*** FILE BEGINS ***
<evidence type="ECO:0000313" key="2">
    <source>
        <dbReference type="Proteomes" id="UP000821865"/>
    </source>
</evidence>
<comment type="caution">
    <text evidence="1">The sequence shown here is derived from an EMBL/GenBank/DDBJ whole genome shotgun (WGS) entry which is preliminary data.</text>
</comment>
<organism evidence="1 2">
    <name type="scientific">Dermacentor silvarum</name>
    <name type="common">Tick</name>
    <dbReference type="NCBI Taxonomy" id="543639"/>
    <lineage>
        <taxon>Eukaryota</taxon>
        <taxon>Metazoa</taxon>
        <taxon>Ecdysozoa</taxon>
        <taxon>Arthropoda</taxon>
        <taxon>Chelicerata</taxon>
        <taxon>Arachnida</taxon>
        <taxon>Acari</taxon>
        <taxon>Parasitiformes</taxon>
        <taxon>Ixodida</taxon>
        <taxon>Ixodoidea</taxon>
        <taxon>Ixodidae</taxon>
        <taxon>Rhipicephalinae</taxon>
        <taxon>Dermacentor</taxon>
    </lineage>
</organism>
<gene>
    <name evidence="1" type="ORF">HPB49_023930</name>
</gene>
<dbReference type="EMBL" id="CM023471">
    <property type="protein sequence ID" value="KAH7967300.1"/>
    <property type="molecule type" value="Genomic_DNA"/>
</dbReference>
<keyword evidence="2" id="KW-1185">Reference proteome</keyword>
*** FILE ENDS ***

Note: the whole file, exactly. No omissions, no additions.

<evidence type="ECO:0000313" key="2">
    <source>
        <dbReference type="Proteomes" id="UP000821865"/>
    </source>
</evidence>
<comment type="caution">
    <text evidence="1">The sequence shown here is derived from an EMBL/GenBank/DDBJ whole genome shotgun (WGS) entry which is preliminary data.</text>
</comment>
<organism evidence="1 2">
    <name type="scientific">Dermacentor silvarum</name>
    <name type="common">Tick</name>
    <dbReference type="NCBI Taxonomy" id="543639"/>
    <lineage>
        <taxon>Eukaryota</taxon>
        <taxon>Metazoa</taxon>
        <taxon>Ecdysozoa</taxon>
        <taxon>Arthropoda</taxon>
        <taxon>Chelicerata</taxon>
        <taxon>Arachnida</taxon>
        <taxon>Acari</taxon>
        <taxon>Parasitiformes</taxon>
        <taxon>Ixodida</taxon>
        <taxon>Ixodoidea</taxon>
        <taxon>Ixodidae</taxon>
        <taxon>Rhipicephalinae</taxon>
        <taxon>Dermacentor</taxon>
    </lineage>
</organism>
<gene>
    <name evidence="1" type="ORF">HPB49_023930</name>
</gene>
<dbReference type="EMBL" id="CM023471">
    <property type="protein sequence ID" value="KAH7967300.1"/>
    <property type="molecule type" value="Genomic_DNA"/>
</dbReference>
<keyword evidence="2" id="KW-1185">Reference proteome</keyword>